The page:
Norman Breslow, PhD, a prominent biostatistician, was known for his work on case-control study design, which compares disease exposure in a case group that has undergone certain outcome to exposure in a control group without that outcome. The development of ODS design was inspired by the case-control study design.

“This work provides a much needed statistical tool for epidemiologists to conduct studies more powerfully without increasing the study budget,” said Cai. “I am excited and proud that Qingning won this prestigious award.”

Zhou will present the paper at the 2017 Joint Statistical Meetings (JSM), to be held in Baltimore from July 29 to Aug. 3. She has been awarded a $1,000 stipend to defray travel costs to JSM.

The UNC Collaborative Studies Coordinating Center, based in the biostatistics department, is the coordinating center for ARIC.


Alumnus honored with Presidential Early Career Award for Scientists and Engineers
Dr. Matthew Wheeler

Dr. Matthew Wheeler

Matthew Wheeler, PhD, alumnus of UNC Gillings School of Global Public Health and researcher at the Centers for Disease Control and Prevention, received the Presidential Early Career Award for Scientists and Engineers, the highest honor bestowed by the United States government upon science and engineering professionals in the early stages of their independent research careers.

President Barack Obama announced the award for Wheeler and 101 other American scientists on Jan. 9.

“I congratulate these outstanding scientists and engineers on their impactful work,” President Obama said. “These innovators are working to help keep the United States on the cutting edge, showing that federal investments in science lead to advancements that expand our knowledge of the world around us and contribute to our economy.”

The awards, established by President Clinton in 1996, are coordinated by the Executive Office of the President’s Office of Science and Technology Policy. Awardees are selected for their pursuit of innovative research at the frontiers of science and technology and their commitment to community service as demonstrated through scientific leadership, public education or community outreach.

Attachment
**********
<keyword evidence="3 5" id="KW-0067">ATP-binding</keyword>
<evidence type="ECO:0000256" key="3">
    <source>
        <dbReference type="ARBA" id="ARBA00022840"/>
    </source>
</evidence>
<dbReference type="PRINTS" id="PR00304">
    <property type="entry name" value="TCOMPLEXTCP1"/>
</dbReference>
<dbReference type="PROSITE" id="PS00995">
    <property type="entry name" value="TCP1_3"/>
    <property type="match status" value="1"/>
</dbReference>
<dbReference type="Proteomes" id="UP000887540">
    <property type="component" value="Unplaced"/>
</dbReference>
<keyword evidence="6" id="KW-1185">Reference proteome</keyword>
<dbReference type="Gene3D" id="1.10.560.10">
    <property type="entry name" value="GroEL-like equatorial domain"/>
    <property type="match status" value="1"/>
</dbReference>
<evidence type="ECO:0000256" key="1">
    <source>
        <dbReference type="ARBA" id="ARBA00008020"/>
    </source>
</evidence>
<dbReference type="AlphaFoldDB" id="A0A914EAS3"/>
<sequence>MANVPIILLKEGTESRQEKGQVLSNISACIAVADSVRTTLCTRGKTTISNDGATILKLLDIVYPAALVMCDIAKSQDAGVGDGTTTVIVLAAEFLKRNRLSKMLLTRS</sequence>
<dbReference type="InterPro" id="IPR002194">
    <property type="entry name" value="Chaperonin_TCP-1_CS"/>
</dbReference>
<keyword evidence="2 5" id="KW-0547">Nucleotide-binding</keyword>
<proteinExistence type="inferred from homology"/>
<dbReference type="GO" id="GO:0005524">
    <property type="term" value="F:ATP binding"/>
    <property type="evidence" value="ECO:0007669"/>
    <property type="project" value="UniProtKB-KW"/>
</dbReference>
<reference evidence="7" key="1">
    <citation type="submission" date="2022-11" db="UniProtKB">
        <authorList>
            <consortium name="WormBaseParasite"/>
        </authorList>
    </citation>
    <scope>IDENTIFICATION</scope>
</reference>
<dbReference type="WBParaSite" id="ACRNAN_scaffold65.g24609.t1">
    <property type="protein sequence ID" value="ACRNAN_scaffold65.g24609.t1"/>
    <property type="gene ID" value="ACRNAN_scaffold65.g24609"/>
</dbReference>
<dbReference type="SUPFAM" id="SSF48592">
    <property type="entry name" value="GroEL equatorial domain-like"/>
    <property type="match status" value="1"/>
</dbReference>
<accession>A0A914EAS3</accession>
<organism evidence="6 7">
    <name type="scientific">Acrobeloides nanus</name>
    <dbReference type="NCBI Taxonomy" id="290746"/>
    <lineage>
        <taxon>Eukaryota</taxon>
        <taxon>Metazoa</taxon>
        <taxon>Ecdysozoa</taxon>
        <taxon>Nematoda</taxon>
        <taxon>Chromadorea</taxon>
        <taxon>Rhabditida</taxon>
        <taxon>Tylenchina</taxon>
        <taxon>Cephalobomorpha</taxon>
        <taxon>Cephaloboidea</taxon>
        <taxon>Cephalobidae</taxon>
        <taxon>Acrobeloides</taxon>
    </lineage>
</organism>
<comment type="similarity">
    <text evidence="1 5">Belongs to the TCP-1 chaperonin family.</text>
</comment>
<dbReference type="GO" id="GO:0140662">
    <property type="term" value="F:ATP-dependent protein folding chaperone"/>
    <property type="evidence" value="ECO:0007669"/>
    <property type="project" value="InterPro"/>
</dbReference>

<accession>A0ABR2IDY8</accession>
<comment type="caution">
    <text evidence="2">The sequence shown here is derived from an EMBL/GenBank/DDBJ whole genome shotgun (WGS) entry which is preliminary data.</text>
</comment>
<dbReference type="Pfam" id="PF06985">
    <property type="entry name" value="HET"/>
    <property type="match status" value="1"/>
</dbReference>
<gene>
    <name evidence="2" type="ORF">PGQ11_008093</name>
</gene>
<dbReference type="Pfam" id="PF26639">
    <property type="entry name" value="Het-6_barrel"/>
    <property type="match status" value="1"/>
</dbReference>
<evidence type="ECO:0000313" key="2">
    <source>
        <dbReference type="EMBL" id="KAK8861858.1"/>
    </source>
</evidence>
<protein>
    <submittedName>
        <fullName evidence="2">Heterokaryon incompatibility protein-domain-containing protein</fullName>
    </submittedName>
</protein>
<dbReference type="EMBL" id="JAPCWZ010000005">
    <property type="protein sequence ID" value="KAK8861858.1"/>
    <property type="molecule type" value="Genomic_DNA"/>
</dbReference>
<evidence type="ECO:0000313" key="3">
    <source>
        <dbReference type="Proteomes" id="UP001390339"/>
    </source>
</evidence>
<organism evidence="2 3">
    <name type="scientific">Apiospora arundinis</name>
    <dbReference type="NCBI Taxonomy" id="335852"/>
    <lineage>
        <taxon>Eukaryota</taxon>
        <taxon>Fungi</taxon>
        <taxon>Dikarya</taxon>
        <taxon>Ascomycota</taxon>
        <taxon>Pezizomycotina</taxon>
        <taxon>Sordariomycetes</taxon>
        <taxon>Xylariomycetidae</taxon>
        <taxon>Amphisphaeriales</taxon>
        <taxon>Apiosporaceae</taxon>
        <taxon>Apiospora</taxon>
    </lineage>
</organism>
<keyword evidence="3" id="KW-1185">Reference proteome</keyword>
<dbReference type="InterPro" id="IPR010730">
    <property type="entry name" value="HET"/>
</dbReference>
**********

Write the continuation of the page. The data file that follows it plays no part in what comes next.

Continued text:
Wheeler works on the development of risk assessment methods at the CDC’s National Institute for Occupational Safety and Health (NIOSH).

He recently returned from temporary assignment to the U.S. Environmental Protection Agency, where he developed software to be included in their risk assessment evaluations. He also has developed novel ways to estimate adverse response to chemical hazards of any dose size, using only the chemical structure information.

“This work, if replicated and extended,” Wheeler said, “has potential to be groundbreaking. It will allow us to estimate chemical responses across a range of doses instead of a single dose, which is the current standard, and to develop methods of chemical toxicity screening before the chemical even is developed – obviously a great benefit to occupational safety and health. As these methods are similar to those used in pharmaceutical drug development, it also has potential to be extended in this area, where it could be used to hone in on chemicals with therapeutic attributes, using computer models, before the chemical is developed and tested in the lab.”

“Matt distinguished himself by being an excellent researcher from day 1, with a great knack for identifying important scientific problems and relentlessly pursuing a solution,” said Amy Herring, ScD, Carol Remmer Angle Distinguished Professor of Children’s Environmental Health and associate chair in the Gillings School’s Department of Biostatistics. “I am delighted the President chose to honor him for his strong contributions to health science.”

Wheeler earned bachelor’s and master’s degrees from Miami University (Ohio) and a doctoral degree in biostatistics from the Gillings School in 2013.


Loop uses heat maps to show geographic variations in cardiovascular disease risk factors
Matthew_Loop_Profile_2016

Dr. Matthew Loop

Analyzing data from the longitudinal, population-based cohort Reasons for Geographic and Racial Differences in Stroke (REGARDS) study, which focuses on stroke mortality among blacks and residents of the southeast United States, Matthew Loop, PhD, clinical assistant professor of biostatistics, uses heat maps to illustrate geographic variation in cardiovascular disease risk factors including hypertension, diabetes mellitus, and smoking in the continental U.S. In his paper, recently published in the American Heart Association journal, Circulation: Cardiovascular Quality and Outcomes, Loop looks beyond the administrative county lines that often define disparities because data are only available from county-level maps. With these heat maps, Loop is able to show that the prevalences of hypertenstion, diabetes mellitus and smoking vary more finely than by state or county, and differ between blacks and whitesuseful information for future public health interventions.

Point map of REGARDS participant locations (n=28 879). Blue indicates black race and red indicates white race. REGARDS indicates Reasons for Geographic and Racial Differences in Stroke (Contributed image).